PIAA Class AA champions: Riverside Panthers win title, 7-4
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Peter Diana, Post-Gazette
Riverside catcher Joe Jurinko, left, and winning pitcher John Elms hoist the Class AA championship trophy at Blair County Ballpark in Altoona.
ALTOONA -- Matt Nemec couldn't come through with a bunt in his final plate appearance yesterday. Good thing.
Two pitches after his failure to do something small, Nemec came through with something much bigger for the Riverside baseball team.
He smacked a three-run double that broke open a tie game in the bottom of the sixth inning and propelled Riverside to a 7-4 victory against Montoursville in the PIAA Class AA championship at Blair County Ballpark in Altoona.
The win pushed Riverside into an elite class. The Panthers are only the fourth team in PIAA history to win back-to-back titles, and only the second from the WPIAL to do the double take. The other was Moon in 2000-01.
A year ago, Riverside won the title with a no-hitter from star pitcher Curtis Brown. This time, there was an unlikely hero, a freckle-faced kid who is a designated hitter and bats last in Riverside's lineup. Nemec, a junior, didn't become the Panthers' starting DH until the second-to-last game of the regular season.
His story is of the "no-name" kid who, with one moment, becomes a high school sports hero.Peter Diana, Post-Gazette
Matt Nemec puts down the failed suicide squeeze in the sixth inning that will go down in Riverside lore.
Click photo for larger image.
"He'll be out soon. He's hugging babies and kissing girls in there," Riverside athletic director John Wolf said to a few reporters who waited to talk to Nemec outside the stadium.
"Amazing," Nemec said. "This is like a dream come true."
Riverside (26-1) had trailed Montoursville, 3-1, heading into the bottom of the sixth. But, Riverside tied the score, 3-3, and had runners on second and third when Montoursville intentionally walked Ryan McCandless to load the bases. Then, with the count 0-1 on Nemec, Riverside coach Dan Oliastro called for the suicide squeeze. Nemec tried to bunt, but the ball rolled foul down the first-base line.
It was an understandable move by Oliastro because Nemec had been successful on three other suicide squeezes this season.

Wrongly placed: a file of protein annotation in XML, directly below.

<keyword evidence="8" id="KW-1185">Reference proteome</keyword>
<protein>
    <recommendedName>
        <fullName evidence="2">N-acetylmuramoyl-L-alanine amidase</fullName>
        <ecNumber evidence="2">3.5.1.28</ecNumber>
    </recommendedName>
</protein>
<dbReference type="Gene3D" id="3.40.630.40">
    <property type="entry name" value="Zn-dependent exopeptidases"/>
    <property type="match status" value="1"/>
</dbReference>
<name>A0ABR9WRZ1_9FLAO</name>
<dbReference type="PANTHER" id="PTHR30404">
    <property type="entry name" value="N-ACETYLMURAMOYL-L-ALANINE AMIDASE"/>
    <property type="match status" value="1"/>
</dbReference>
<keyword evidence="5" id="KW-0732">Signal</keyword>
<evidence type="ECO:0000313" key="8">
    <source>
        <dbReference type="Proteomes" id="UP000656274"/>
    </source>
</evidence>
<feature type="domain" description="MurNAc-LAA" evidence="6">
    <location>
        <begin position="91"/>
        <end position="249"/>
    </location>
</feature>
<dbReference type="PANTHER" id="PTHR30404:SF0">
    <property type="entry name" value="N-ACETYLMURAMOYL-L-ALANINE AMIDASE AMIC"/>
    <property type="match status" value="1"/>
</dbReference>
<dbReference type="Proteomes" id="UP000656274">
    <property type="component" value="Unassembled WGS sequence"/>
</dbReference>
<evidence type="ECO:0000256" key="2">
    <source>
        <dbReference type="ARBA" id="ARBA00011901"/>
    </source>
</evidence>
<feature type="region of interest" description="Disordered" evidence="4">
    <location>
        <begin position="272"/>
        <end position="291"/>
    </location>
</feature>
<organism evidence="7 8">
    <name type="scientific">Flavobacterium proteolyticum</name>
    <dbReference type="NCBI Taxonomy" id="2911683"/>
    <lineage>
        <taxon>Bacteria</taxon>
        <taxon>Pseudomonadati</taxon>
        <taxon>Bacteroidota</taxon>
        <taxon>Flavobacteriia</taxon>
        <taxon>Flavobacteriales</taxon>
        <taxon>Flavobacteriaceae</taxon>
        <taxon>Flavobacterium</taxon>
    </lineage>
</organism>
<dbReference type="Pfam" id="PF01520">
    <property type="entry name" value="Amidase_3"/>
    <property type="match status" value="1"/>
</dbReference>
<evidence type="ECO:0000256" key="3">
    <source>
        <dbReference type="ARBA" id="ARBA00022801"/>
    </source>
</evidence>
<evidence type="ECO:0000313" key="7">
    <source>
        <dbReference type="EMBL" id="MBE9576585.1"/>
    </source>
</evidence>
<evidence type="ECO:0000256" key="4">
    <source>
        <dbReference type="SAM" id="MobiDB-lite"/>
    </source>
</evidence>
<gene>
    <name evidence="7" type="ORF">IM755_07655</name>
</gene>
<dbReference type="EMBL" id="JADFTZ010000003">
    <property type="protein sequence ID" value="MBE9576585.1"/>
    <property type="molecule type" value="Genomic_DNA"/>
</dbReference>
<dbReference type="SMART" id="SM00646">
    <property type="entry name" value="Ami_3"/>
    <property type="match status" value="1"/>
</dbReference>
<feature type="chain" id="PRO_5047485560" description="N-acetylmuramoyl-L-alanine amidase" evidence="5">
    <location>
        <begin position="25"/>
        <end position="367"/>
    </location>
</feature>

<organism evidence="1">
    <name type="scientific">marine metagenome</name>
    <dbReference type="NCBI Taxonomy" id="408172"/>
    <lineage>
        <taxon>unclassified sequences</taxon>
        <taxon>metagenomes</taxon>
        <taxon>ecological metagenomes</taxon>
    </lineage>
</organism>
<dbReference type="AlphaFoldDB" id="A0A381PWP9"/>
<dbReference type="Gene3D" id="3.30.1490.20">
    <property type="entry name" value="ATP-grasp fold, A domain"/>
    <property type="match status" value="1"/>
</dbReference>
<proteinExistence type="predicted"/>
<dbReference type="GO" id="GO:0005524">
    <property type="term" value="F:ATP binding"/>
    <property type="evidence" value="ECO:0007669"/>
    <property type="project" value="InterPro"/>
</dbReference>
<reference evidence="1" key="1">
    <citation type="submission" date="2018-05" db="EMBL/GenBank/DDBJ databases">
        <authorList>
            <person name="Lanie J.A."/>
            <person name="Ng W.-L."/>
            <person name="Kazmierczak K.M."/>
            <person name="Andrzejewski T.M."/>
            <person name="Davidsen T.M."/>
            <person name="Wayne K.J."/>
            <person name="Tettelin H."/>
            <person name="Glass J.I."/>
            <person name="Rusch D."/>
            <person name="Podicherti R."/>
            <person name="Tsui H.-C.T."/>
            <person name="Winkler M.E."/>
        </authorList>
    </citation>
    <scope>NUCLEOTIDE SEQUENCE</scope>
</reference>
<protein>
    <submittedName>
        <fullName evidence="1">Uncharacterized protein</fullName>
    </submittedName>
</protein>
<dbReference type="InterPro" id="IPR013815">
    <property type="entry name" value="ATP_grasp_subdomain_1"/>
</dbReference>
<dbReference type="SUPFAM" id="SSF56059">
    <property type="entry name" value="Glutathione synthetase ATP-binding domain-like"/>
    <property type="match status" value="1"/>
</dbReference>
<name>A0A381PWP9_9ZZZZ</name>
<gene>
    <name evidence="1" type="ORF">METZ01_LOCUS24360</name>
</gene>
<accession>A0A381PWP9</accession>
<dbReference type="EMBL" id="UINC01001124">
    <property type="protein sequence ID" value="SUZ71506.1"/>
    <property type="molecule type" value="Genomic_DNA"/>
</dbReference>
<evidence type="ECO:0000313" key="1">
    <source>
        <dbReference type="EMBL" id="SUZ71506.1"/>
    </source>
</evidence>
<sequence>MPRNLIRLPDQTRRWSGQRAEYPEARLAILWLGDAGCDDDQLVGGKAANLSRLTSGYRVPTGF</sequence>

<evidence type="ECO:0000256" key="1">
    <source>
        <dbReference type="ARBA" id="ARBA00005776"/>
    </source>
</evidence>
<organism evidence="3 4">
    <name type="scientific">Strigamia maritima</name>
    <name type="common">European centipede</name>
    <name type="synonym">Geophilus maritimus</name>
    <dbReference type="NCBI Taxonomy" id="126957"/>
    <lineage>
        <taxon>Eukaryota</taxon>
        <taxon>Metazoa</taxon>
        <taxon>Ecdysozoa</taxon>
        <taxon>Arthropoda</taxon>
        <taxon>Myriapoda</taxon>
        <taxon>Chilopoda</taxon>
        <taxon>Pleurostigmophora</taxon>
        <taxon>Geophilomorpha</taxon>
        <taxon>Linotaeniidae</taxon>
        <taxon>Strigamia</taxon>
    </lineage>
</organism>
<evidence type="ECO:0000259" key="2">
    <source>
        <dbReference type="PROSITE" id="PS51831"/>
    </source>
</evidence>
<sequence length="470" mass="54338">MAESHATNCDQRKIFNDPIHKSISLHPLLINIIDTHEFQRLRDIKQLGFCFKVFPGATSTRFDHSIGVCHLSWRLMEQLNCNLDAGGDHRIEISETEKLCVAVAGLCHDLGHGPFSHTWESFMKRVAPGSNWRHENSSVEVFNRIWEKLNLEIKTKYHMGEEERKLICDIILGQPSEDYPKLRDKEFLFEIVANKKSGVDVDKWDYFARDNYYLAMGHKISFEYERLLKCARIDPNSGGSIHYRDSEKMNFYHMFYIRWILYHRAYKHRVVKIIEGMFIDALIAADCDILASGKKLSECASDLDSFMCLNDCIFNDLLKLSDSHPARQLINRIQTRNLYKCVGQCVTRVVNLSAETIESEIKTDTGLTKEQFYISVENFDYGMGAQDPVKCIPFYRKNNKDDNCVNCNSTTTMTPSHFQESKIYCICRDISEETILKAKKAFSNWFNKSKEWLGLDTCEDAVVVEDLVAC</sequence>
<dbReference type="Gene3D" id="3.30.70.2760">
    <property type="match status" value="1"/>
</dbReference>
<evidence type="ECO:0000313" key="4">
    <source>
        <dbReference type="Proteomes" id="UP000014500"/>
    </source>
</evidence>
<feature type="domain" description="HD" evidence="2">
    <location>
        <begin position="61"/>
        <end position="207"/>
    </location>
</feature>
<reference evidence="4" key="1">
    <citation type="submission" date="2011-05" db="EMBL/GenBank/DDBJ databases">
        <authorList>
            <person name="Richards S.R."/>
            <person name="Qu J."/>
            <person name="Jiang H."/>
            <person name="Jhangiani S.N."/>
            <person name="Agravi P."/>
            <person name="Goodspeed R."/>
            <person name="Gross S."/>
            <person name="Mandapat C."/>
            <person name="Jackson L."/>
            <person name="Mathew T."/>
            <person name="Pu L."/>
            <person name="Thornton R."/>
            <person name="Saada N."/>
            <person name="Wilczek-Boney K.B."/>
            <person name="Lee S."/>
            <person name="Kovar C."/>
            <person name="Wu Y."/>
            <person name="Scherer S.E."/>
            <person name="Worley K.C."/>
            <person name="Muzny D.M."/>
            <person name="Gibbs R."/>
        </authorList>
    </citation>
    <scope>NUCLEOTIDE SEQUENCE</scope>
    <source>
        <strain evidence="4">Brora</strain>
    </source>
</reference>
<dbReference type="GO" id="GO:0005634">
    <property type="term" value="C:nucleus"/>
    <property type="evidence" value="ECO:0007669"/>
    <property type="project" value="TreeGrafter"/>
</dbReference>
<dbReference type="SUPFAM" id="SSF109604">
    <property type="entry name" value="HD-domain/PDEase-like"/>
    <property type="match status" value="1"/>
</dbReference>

"But what I wanted to do this time obviously wasn't the right thing," Oliastro said with a laugh, when discussing the attempted suicide squeeze. "After that, I was just hoping he'd hit the ball hard."
After the bunt attempt, Nemec fouled off a pitch. Then he got a fastball, and hit it into the right-center field gap.
"I thought he might have me bunt again [after the first attempt]," Nemec said. "The funny thing about all of this is one of our assistant coaches [John Rorick] said to me in the fifth inning that we were going to tie up the game and that I was going to be the hero. Although, he said it would happen in the bottom of the seventh."
As it turned out, one of the keys to the game was the PIAA pitching rules. Montoursville's Ryan Miller held Riverside's usually strong offense to one run and four hits in the first five innings. But Miller pitched nine innings in the semifinals Monday when Montoursville beat St. Pius X, 4-2, in 15 innings. That meant he could pitch a maximum of five innings against Riverside.
"Ryan was doing well, but we have all the confidence in the world in our No. 2 pitcher," said Montoursville coach Corey Twigg said of Chad Jacobson. "Do we second-guess anything we did [in the semifinals]? Absolutely not."
Oliastro was happy to see Miller leave after the fifth.
"When they went up 3-1, I was a little concerned because their kid pretty much had us off balance," Oliastro said. "I hate to say this, but the change in pitchers made a big difference. I can't imagine that kid if he had five days' rest."
Jacobson walked Christian Valeriano to start the sixth inning. John Elms then singled to put runners at first and third, and Joe Jurinko was intentionally walked. Steve Lowry followed with a bouncing ball in the hole between second and third. Shortstop Ty Russell got to the ball as Valeriano came home. Russell tried for the out at third, but his throw was wild, allowing another run to tie the score.
After Nemec's three-run double, Montoursville first baseman Brian Johnson made an error on a ground ball, allowing Nemec to score.
Montoursville scored one run in the top of the seventh, but Elms cleaned things up to lift his record to 14-0 this season. He pitched a six-hitter and struck out two, working on only three days' rest.
First Published June 17, 2006 12:00 am